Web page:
That leaves Kelly in limbo. The presumptive fifth starter likely opens the year on the disabled list, since the Red Sox can survive with four starters until April 12. It just so happens that Kelly is eligible to return from the DL on the 11th, so the timing should work out perfectly.

Relievers (8): Edward Mujica, Junichi Tazawa, Craig Breslow, Anthony Varvaro, Alexi Ogando, Tommy Layne, Matt Barnes, Robbie Ross

This isn't how the Red Sox drew it up in December, but things change, especially when your soon-to-be-40-year-old closer pulls a hamstring. With Uehara sidelined for at least the first week of the season, the Red Sox will turn to Mujica, an All-Star closer with the Cardinals in 2013, to fill that gap.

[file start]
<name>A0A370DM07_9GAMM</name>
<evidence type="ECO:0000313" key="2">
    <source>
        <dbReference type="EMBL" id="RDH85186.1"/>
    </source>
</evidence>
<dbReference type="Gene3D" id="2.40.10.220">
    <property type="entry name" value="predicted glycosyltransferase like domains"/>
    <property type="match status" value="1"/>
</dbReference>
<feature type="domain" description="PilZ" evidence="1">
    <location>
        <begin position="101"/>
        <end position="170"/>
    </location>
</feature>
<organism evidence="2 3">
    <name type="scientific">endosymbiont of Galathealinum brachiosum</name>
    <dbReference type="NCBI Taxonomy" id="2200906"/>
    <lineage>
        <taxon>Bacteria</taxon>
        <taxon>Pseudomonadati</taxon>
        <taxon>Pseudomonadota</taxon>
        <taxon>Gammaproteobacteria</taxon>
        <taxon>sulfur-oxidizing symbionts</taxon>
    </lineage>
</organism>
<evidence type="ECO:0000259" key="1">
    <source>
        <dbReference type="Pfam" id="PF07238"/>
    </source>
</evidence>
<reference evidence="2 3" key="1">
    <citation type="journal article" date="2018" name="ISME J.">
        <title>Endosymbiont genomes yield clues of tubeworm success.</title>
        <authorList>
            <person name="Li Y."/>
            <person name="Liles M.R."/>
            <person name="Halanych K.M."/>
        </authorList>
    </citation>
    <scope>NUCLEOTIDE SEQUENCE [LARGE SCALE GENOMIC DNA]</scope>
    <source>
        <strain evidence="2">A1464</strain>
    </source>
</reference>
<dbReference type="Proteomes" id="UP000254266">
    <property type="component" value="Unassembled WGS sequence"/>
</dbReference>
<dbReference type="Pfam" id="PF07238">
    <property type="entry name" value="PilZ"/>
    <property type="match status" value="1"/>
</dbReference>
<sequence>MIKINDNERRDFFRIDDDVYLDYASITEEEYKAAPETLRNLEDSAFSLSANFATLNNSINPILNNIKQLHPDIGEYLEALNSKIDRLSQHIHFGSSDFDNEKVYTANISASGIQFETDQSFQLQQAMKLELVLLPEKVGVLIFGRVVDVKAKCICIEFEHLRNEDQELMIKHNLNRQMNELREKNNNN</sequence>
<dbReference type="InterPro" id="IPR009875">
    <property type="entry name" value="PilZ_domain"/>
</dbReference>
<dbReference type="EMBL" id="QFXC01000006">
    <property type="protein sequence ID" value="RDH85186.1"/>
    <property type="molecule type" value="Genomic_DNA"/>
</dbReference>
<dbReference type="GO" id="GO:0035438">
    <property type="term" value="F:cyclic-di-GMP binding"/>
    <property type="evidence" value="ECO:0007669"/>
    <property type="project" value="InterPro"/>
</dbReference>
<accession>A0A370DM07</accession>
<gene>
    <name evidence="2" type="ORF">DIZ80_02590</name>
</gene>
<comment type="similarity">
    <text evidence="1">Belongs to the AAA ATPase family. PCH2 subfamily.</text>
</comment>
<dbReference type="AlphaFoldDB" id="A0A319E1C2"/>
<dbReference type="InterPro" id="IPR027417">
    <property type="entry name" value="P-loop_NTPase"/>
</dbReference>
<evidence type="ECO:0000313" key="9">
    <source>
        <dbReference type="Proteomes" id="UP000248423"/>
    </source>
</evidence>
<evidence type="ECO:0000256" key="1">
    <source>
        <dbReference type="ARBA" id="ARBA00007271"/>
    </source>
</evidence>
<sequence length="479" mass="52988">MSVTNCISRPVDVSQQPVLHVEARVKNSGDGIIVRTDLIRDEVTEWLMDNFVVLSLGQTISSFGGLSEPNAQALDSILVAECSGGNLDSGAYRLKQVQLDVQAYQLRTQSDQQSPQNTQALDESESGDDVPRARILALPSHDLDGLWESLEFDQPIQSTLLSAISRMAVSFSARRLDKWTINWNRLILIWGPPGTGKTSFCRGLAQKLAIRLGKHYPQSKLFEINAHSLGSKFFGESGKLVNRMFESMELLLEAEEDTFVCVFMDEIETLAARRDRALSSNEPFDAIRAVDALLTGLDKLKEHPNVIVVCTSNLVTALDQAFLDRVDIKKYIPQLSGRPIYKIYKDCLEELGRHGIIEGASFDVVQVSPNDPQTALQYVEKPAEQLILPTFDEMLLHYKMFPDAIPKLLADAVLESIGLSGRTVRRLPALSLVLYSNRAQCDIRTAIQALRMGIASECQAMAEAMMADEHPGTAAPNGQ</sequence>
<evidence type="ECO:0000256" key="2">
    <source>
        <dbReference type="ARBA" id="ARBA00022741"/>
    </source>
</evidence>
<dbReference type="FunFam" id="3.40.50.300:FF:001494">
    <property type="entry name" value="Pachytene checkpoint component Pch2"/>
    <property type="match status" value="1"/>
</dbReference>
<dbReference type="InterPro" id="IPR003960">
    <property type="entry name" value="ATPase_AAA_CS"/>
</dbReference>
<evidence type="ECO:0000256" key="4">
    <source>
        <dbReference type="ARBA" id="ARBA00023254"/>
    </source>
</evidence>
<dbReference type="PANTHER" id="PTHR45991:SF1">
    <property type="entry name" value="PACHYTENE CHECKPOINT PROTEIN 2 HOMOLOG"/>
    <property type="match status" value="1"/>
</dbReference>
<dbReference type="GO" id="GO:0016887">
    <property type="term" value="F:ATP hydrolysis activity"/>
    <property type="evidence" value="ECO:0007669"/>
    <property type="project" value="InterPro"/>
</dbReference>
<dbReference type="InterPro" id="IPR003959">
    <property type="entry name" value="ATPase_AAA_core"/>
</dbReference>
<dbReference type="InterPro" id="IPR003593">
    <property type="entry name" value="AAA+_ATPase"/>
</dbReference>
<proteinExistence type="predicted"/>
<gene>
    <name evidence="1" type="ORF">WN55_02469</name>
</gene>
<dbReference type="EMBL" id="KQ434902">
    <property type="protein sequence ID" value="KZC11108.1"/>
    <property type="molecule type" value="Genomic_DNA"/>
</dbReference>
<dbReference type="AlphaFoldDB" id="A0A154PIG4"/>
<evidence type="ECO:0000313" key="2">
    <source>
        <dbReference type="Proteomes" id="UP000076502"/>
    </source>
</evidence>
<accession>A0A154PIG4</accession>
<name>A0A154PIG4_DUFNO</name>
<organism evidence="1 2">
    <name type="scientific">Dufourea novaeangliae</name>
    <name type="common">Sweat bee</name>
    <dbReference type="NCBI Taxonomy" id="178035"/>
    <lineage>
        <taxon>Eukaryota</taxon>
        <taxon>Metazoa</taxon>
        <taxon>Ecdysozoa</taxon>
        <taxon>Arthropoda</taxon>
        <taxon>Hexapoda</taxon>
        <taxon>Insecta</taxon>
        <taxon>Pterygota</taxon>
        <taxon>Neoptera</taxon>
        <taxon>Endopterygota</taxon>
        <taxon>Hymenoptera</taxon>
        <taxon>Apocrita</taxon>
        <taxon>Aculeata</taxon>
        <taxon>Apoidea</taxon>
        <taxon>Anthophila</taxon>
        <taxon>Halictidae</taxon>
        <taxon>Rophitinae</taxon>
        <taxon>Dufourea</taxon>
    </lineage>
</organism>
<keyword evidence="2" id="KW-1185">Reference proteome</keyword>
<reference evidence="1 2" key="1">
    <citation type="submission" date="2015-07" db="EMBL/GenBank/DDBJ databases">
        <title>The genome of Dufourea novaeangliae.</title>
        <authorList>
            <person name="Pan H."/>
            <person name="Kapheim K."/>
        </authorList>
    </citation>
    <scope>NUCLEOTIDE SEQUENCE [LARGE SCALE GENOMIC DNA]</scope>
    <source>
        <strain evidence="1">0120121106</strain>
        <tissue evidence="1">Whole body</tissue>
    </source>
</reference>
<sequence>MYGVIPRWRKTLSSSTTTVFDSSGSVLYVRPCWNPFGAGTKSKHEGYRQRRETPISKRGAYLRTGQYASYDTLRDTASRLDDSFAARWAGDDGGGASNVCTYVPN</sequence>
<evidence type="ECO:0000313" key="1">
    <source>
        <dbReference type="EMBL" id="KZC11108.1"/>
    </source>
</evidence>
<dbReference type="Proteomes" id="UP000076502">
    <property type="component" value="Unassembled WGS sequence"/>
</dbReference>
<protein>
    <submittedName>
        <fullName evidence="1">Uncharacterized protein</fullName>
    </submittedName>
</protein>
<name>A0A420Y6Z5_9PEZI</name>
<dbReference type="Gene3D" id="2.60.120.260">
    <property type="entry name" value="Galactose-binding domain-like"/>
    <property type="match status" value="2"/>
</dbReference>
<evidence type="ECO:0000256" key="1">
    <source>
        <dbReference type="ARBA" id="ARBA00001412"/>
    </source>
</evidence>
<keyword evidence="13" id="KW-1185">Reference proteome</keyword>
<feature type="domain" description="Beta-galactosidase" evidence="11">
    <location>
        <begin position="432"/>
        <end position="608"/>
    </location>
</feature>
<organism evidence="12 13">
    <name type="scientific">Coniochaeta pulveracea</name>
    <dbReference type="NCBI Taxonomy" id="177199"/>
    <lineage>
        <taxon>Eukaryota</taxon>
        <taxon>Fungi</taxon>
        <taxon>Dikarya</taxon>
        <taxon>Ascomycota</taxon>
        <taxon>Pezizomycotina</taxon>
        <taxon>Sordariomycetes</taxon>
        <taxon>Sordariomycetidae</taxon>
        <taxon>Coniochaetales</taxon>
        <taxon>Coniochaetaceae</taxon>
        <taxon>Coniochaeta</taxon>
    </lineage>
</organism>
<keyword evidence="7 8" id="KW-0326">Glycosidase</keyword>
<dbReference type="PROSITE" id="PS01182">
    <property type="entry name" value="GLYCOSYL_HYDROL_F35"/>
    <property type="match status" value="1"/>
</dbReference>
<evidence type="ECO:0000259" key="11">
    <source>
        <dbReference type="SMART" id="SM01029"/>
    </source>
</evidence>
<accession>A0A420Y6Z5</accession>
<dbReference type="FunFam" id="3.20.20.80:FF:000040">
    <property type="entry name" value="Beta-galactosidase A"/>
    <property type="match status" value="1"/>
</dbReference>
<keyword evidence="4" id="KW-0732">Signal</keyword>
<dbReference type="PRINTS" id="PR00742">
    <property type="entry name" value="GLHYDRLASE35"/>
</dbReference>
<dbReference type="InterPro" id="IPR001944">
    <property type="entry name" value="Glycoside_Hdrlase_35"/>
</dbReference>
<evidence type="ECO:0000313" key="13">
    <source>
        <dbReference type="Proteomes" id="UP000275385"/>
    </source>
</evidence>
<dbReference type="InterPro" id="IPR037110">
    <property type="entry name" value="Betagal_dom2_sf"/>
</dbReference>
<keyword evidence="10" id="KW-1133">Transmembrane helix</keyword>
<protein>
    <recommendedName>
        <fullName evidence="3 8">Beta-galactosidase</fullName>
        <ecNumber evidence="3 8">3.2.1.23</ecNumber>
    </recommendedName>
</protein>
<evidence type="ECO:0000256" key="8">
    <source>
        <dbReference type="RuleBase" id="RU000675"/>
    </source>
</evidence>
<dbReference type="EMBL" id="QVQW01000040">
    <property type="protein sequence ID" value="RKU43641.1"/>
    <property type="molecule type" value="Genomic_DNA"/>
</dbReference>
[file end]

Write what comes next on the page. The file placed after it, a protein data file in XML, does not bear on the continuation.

The principal setup men remain Tazawa and Breslow, with Varvaro joining the group after two excellent seasons in Atlanta. The back of the pen is where things get interesting -- and keep in mind, this group will shrink by one when Kelly returns from the DL.

Ogando has opened eyes in camp with good enough stuff to at least allow for the possibility that he regains the form that made him such an effective power arm with the Rangers in 2012. The Red Sox also like Layne's ability to lock down lefties (.411 OPS against last year).

That leaves two final spots. The first should go to Barnes, a former first-round pick who entered camp as a starter, but has forced himself into the bullpen mix with something the Red Sox lack -- power. Barnes attacks hitters with a 96 mph fastball, and in this day and age of bullpen heat, fills a need. He also has the potential, if things go south elsewhere, to close down the line.